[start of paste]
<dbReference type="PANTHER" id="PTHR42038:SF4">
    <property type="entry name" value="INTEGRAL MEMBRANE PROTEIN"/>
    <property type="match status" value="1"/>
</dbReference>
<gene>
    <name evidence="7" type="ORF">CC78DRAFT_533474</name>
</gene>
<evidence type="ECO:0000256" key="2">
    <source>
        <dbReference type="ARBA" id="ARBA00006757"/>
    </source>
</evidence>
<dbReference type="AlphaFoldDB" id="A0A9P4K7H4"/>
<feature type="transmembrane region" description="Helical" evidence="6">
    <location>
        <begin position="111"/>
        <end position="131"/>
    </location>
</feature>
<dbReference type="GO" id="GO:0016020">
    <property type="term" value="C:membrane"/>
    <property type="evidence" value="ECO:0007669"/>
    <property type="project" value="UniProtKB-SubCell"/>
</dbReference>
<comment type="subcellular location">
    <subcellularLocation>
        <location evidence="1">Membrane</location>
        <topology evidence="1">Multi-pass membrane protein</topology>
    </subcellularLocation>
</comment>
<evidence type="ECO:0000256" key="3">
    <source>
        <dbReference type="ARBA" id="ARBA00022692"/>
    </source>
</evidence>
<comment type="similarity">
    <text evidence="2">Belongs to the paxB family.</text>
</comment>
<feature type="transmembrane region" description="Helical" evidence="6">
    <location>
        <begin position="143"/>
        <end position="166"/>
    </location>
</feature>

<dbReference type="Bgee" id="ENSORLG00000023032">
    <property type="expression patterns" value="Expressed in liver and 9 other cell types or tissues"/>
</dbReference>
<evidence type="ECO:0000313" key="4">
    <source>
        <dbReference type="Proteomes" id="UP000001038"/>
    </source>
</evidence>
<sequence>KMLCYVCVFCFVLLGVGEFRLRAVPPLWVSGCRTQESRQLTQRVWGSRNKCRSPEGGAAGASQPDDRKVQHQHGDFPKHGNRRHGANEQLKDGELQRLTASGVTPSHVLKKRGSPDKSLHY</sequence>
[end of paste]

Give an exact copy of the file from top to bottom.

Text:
<dbReference type="PANTHER" id="PTHR42038:SF4">
    <property type="entry name" value="INTEGRAL MEMBRANE PROTEIN"/>
    <property type="match status" value="1"/>
</dbReference>
<gene>
    <name evidence="7" type="ORF">CC78DRAFT_533474</name>
</gene>
<evidence type="ECO:0000256" key="2">
    <source>
        <dbReference type="ARBA" id="ARBA00006757"/>
    </source>
</evidence>
<dbReference type="AlphaFoldDB" id="A0A9P4K7H4"/>
<feature type="transmembrane region" description="Helical" evidence="6">
    <location>
        <begin position="111"/>
        <end position="131"/>
    </location>
</feature>
<dbReference type="GO" id="GO:0016020">
    <property type="term" value="C:membrane"/>
    <property type="evidence" value="ECO:0007669"/>
    <property type="project" value="UniProtKB-SubCell"/>
</dbReference>
<comment type="subcellular location">
    <subcellularLocation>
        <location evidence="1">Membrane</location>
        <topology evidence="1">Multi-pass membrane protein</topology>
    </subcellularLocation>
</comment>
<evidence type="ECO:0000256" key="3">
    <source>
        <dbReference type="ARBA" id="ARBA00022692"/>
    </source>
</evidence>
<comment type="similarity">
    <text evidence="2">Belongs to the paxB family.</text>
</comment>
<feature type="transmembrane region" description="Helical" evidence="6">
    <location>
        <begin position="143"/>
        <end position="166"/>
    </location>
</feature>

<dbReference type="Bgee" id="ENSORLG00000023032">
    <property type="expression patterns" value="Expressed in liver and 9 other cell types or tissues"/>
</dbReference>
<evidence type="ECO:0000313" key="4">
    <source>
        <dbReference type="Proteomes" id="UP000001038"/>
    </source>
</evidence>
<sequence>KMLCYVCVFCFVLLGVGEFRLRAVPPLWVSGCRTQESRQLTQRVWGSRNKCRSPEGGAAGASQPDDRKVQHQHGDFPKHGNRRHGANEQLKDGELQRLTASGVTPSHVLKKRGSPDKSLHY</sequence>